Tablet PC market declines across Middle East

When tablet PCs arrived in the Middle East last year, a number of vendors were full of enthusiasm. However, 12 months later, sales have fallen short of expectations so far.

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By  Matthew Southwell Published  August 27, 2003

When tablet PCs arrived in the Middle East last year, vendors were full of enthusiasm for the mobile devices, believing that they would take a significant chunk of the market and become a serious alternative to notebooks. However, a year later, and sales have so far fallen short of expectations.

“When we launched the tablet PC, our target was 1,000 units a month... Have we sold 1,000 units a month? The answer would have to be no,” says Christoph Schell, general manager personal systems group for HP Middle East.

However, it is not just the Middle East that has failed to deliver, as sales have been unimpressive across the entire EMEA region. According to Canalys, sales of tablet PC devices in EMEA in Q2 2003 fell 23% on the preceding quarter, with less than 100,000 tablets having shipped in the region since November’s launch. These findings are backed up by IDC, which reported a 31% decline between the first and second quarter of 2003.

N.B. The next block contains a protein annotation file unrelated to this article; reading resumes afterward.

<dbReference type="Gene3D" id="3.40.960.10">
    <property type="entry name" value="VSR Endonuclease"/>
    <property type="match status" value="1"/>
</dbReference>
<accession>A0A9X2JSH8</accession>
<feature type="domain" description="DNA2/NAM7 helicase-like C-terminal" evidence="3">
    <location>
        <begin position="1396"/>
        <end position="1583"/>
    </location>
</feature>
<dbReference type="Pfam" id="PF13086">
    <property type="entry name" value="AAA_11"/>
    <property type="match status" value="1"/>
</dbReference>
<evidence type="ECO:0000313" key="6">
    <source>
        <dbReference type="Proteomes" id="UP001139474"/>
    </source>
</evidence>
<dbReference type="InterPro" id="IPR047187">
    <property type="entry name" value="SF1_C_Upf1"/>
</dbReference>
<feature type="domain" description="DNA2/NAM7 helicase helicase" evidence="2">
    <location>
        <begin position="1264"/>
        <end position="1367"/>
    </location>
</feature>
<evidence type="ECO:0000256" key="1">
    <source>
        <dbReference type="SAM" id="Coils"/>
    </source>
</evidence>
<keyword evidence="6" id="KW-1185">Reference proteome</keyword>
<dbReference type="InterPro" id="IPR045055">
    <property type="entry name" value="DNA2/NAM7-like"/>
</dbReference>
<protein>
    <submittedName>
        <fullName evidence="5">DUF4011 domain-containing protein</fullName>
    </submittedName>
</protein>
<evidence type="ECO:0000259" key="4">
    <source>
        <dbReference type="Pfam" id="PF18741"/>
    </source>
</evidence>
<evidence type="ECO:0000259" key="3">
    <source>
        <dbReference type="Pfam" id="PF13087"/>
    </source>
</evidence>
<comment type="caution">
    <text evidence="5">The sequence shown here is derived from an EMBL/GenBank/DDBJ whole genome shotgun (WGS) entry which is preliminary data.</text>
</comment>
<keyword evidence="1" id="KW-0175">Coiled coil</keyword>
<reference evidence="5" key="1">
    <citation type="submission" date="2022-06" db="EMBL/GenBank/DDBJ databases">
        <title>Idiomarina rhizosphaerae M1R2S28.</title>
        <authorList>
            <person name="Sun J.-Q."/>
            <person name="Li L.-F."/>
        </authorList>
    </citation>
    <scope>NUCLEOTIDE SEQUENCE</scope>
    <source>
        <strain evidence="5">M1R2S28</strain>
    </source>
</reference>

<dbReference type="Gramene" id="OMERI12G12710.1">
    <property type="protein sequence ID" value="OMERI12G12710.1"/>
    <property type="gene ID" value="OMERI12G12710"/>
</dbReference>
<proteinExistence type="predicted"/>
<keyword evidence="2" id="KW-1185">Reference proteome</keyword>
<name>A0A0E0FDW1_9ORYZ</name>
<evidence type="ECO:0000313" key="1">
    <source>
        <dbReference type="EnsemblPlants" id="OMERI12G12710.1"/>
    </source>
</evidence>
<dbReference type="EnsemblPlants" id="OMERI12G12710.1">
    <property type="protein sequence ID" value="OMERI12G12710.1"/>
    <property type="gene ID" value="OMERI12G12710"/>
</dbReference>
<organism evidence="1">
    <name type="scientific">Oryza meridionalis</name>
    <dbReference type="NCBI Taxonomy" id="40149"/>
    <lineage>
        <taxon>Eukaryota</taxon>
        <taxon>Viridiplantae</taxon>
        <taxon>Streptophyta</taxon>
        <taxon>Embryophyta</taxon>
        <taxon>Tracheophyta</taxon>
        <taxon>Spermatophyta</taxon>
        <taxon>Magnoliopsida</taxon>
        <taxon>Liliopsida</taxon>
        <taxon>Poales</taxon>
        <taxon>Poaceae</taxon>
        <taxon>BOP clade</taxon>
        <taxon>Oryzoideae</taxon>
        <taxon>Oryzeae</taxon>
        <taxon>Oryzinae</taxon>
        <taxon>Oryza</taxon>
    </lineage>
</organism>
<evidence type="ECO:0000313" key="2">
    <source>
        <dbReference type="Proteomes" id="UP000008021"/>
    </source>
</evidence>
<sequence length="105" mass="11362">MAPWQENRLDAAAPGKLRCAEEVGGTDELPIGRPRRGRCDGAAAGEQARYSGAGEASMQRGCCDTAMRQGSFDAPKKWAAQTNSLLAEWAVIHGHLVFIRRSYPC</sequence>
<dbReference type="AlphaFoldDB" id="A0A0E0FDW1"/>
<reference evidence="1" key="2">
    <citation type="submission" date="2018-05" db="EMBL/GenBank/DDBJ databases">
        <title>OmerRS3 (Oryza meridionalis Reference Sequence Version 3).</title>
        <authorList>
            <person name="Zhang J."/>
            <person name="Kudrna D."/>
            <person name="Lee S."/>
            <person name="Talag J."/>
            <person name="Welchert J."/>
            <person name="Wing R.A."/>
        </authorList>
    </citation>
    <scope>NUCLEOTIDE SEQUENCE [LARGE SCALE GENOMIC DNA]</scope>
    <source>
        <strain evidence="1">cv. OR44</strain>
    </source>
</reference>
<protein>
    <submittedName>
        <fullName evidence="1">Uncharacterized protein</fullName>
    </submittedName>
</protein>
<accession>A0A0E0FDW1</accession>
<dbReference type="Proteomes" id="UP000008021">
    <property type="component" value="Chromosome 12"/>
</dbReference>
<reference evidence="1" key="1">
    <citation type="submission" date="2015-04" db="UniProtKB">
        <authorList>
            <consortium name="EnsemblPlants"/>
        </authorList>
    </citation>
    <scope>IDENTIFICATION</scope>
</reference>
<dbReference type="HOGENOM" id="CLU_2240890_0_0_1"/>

As far as Canalys is concerned, a lack of support from Microsoft has held sales back. “The fact that most vendors are only offering a single model and that Microsoft isn’t pushing the concept as hard as it could... leaves potential buyers with doubts over the industry’s commitment,” says Canalys analyst Rachel Lashford.

Unsurprisingly, Microsoft has a very different take on the matter and suggests that the market will take off in the third and fourth quarters when IT managers begin to clear their budgets.

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